– – The horrors of death were overcome. – The golden dream of life was too beautiful. – The President’s express wish to be buried next to her husband, who slept in the quiet forest of the Stahnsdorf cemetery, had been fulfilled. The small, dignified celebration, of which – also after the deceased had been determined – their acquaintances could not be informed until the following day, was over. Counselor Weissgerber, still pale and dull from the illness he had barely survived, was sitting in front of the president’s desk and had both hands on the documents which, at her request, he wanted to take with him to his home for a thorough review.

“Now you should finally hear more about your last lesson, Fraulein von Ostried,” he said to Eva. “I had to be brief yesterday. The time was meager. – You know that she had to stay in this little Pomeranian town for about an hour. Waiter and landlord reported[S. 83]agree with me. At first she wrote eagerly, as she liked to do when traveling. We talked about this habit of hers once. She said that many things that were forgotten and missed would come into their own in this way. Of course, the two of them didn’t find letters and cards afterwards. But, she may have put what she wrote in the box herself. In any case, she should have moved away for a few minutes. Shortly afterwards she had a slight heart attack. The station host’s wife stood by her and also offered her one of her own rooms to rest. However, she refused. She is said to have drunk only a glass of strong wine very hastily. Obviously she did well for soon afterwards she thanked the helpful people in the kind manner we knew well enough and gave the waiter a very generous tip, although she had to stay for a little half an hour. A little later the attack repeated itself. – The doctor was called and was only able to confirm that she was dead. You know the other thing. ”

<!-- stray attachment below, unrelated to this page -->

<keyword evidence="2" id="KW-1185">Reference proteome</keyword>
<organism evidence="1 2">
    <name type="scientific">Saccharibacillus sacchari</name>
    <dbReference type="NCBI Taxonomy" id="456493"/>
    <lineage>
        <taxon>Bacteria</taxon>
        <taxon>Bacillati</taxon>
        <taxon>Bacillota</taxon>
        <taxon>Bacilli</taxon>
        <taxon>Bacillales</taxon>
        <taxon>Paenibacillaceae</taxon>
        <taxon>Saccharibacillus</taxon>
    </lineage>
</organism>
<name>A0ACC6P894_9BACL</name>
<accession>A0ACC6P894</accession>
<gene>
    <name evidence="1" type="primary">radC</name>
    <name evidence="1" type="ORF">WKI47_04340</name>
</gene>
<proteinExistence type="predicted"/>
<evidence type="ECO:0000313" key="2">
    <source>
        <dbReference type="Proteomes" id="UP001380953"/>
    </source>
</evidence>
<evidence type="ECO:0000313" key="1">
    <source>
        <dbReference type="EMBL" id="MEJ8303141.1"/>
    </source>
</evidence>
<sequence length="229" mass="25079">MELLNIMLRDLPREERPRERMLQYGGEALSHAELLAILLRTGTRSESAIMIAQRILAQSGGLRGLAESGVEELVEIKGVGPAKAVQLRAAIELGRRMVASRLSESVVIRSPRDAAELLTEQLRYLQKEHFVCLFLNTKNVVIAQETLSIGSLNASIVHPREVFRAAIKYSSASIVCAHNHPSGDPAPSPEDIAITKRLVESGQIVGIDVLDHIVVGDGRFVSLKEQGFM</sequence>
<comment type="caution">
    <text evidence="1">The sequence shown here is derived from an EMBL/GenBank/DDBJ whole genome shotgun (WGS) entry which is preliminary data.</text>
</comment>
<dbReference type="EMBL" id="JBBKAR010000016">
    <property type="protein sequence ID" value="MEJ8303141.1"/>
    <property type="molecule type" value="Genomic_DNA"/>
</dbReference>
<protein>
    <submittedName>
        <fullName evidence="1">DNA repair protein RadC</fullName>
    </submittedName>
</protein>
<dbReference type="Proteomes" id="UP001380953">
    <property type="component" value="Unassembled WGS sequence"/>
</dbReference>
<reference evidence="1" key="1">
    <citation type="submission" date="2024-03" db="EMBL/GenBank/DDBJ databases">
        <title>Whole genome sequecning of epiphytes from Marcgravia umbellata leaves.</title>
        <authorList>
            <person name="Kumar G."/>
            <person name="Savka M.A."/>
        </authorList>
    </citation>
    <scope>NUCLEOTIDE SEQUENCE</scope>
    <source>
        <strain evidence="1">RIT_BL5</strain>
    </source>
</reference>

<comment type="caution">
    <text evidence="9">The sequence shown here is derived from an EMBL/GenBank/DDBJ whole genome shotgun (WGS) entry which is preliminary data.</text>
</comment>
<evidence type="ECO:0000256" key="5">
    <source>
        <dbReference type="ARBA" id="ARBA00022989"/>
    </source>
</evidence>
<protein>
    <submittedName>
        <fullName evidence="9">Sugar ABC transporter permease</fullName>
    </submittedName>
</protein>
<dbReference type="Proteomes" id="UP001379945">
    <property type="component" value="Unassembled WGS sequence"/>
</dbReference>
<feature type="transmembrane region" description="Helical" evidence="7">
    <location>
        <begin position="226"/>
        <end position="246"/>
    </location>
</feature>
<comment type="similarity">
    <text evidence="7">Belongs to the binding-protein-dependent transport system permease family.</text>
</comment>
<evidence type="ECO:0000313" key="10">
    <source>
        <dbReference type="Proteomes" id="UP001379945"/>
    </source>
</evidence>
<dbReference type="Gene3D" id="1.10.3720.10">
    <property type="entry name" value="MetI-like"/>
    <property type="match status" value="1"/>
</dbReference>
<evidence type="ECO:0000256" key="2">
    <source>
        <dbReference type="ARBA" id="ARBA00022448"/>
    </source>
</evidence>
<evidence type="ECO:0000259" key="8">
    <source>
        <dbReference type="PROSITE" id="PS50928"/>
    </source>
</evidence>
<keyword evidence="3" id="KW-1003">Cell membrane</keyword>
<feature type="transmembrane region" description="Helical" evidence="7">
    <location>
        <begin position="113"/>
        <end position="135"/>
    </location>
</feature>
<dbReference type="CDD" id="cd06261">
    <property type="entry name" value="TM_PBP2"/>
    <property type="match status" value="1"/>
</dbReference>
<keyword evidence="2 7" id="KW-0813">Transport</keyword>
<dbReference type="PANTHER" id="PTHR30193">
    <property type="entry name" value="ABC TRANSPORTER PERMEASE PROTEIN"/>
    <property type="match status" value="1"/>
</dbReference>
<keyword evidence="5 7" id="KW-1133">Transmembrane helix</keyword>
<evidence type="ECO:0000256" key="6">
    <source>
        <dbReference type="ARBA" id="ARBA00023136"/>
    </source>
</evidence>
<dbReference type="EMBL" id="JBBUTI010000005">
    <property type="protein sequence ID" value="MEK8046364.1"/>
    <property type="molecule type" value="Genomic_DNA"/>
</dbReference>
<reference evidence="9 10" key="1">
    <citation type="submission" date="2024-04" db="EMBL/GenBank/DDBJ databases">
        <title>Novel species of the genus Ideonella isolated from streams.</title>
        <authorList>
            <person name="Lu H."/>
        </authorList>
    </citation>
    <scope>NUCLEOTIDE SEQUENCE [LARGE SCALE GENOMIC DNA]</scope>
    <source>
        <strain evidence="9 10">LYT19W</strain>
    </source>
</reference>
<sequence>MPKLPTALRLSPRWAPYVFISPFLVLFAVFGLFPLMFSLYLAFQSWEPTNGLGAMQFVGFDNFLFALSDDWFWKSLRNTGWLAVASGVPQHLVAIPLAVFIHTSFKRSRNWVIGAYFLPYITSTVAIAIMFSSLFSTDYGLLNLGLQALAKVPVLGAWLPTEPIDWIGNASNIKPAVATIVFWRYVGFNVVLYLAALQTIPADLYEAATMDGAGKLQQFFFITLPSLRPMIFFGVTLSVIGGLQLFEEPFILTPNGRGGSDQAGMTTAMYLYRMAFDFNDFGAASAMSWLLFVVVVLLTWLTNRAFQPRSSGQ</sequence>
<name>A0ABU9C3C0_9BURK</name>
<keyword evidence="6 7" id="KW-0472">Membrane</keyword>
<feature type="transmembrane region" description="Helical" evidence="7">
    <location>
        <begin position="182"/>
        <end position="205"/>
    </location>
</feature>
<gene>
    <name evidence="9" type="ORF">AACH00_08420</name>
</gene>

Eva von Ostried asked a question with twitching lips:

“I wonder if she still suffered – a lot.” – The amazement at what appears to the youth to be incredibly cruel froze through her again.

The Justice Council shook his head.

“You should have seen the expression of peace that lay on your face.” – Then he asked, and there was a sound of curiosity in his voice:

“By the way, why didn’t you want to be next to Pauline when the coffin was opened here again, like her[S. 84] also allowed this if one of you expressed your wish? ”